What Is Gout #4? No Allopurinol During Acute Gout Attack

In my 4th “What Is Gout?” myth series, I look at the outdated practice of stopping, or failing to start, allopurinol during an acute gout attack.

There is a great deal of confusion in the medical profession about when to start allopurinol dosing. Confused doctors create confused patients. The result is that gout patients do not take allopurinol as they should, and their gout gets worse.

Allopurinol has one purpose in gout management. It is used to lower uric acid to safe levels. This will slowly reduce the frequency and intensity of gout flares – it will not stop gout immediately. After 6 months without a gout flare, we can say that gout is controlled.

If you delay starting allopurinol, you delay the day your gout is controlled. If you stop allopurinol you stop getting better, and uric acid deposits will start to grow again.

Despite clear recommendations from professional rheumatologists, many doctors still believe that you should not start allopurinol during a gout attack. This is wrong. You should start as soon as you can. The idea that doing so will make your gout worse is a myth.

That gout myth starts another. The confusion caused from linking starting allopurinol with gout flares continues into treatment. People believe they should stop taking allopurinol if they get a gout flare. Again this is totally wrong. Don’t stop allopurinol unless you are experiencing the serious reactions described on the label. If you get a gout flare you can wait and grit your teeth, or take suitable pain relief (search for gout pain freedom). That is the only way to tackle gout attacks. Stopping allopurinol will not ease your pain. Unfortunately, if you stop taking allopurinol, you only delay the day when you will be free from gout pain.

Allopurinol Dosing: The Facts

For allopurinol, or other uric acid lowering treatment such as Uloric (febuxostat), the advice is clear:

  1. Start allopurinol as soon as you can
  2. Do not stop if you get a gout flare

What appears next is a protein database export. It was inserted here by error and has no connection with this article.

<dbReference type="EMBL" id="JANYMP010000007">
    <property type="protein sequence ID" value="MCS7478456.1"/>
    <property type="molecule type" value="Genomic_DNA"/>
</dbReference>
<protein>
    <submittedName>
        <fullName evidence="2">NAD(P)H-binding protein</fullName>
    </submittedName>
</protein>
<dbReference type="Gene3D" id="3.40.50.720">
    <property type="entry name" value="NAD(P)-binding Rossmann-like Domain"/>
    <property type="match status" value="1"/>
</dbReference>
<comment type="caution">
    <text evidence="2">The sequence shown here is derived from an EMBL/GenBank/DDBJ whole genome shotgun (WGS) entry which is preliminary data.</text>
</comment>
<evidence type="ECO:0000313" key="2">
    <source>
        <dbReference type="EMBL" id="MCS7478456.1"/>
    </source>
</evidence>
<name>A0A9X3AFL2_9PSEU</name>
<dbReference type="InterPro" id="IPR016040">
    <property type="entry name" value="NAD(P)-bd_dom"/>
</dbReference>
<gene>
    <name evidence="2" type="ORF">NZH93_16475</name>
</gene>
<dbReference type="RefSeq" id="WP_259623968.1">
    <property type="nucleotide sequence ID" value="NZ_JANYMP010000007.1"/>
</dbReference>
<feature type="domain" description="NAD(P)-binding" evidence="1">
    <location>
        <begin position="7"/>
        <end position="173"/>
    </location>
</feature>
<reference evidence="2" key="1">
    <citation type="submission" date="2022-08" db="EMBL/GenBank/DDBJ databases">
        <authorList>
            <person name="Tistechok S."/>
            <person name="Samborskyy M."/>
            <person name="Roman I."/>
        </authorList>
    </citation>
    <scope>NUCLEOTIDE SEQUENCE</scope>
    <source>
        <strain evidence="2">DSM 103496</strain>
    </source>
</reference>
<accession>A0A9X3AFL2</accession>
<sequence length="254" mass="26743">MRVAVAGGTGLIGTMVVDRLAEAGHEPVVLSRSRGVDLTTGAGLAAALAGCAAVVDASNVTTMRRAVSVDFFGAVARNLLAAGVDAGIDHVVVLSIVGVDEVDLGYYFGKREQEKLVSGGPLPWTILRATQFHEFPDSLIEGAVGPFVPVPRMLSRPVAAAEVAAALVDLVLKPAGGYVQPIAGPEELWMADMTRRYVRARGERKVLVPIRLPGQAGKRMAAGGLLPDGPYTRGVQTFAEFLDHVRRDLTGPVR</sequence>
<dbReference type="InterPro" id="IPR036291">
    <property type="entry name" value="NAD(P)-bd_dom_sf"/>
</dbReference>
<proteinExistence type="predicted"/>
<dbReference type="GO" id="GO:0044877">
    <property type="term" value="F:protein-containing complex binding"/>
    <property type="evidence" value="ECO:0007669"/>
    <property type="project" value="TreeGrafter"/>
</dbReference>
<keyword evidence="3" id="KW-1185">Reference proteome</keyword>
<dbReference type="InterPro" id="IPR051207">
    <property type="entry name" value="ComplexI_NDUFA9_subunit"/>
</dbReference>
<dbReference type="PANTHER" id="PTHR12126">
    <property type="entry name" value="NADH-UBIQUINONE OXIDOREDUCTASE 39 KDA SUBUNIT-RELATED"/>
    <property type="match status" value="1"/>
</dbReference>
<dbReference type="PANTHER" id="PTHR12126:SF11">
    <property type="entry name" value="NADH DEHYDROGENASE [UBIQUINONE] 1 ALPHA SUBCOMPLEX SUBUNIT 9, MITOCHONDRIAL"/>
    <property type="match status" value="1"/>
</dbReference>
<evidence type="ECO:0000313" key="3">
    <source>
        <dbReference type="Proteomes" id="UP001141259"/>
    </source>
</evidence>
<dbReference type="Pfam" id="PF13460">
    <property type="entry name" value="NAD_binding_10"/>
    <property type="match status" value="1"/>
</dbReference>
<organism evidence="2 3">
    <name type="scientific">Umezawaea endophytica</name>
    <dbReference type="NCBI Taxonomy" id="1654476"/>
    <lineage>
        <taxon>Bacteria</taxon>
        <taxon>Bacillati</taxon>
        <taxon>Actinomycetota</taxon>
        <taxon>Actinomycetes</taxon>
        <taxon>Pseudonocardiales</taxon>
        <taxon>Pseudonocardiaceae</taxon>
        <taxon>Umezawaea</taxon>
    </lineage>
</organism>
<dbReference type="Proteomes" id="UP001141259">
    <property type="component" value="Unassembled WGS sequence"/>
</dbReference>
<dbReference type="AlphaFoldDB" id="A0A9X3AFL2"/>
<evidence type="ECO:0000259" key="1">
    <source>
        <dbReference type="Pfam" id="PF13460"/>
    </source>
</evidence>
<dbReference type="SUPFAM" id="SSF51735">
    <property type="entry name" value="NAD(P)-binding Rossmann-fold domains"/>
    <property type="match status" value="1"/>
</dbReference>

There are other considerations about when and how to start and stop using allopurinol. Please read my Allopurinol Dosing Guidelines

What Is Gout?

Gout is misunderstood due to several myths that have grown over the years. Now we have the Internet, these myths become repeated even more and more. People get entirely the wrong impression about gout, because of these myths. Even doctors get fooled.

I’ve published my What Is Gout (Gout Myths)? series to try and explain what gout is by explaining what it is not. This myth about allopurinol dosing makes us believe that gout is a hard to treat disease. As a result, gout sufferers avoid treatment because they lose faith in their doctor’s ability to treat it. On the contrary, gout is easy to treat, unless there are complications from other diseases.

Ask your allopurinol dosing questions
If you cannot get gout treated easily, please seek help in the gout forum. Fellow gout sufferers will help you ask your doctor the right questions about allopurinol dosing, and help you understand the answers.

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Medical Disclaimer: The pupose of GoutPal is to provide jargon-free explanations of medical gout-related terms and procedures. Because gout sufferers need to know what questions to ask their doctor. Also, you need to understand what your doctor tells you. So this website explains gout science. But it is definitely NOT a substitute for medical advice.

Information on this website is provided by a fellow gout sufferer (Keith Taylor) with an accountant's precision for accurate data. But no medical qualifications. So you must seek professional medical advice about gout and any other health matters.

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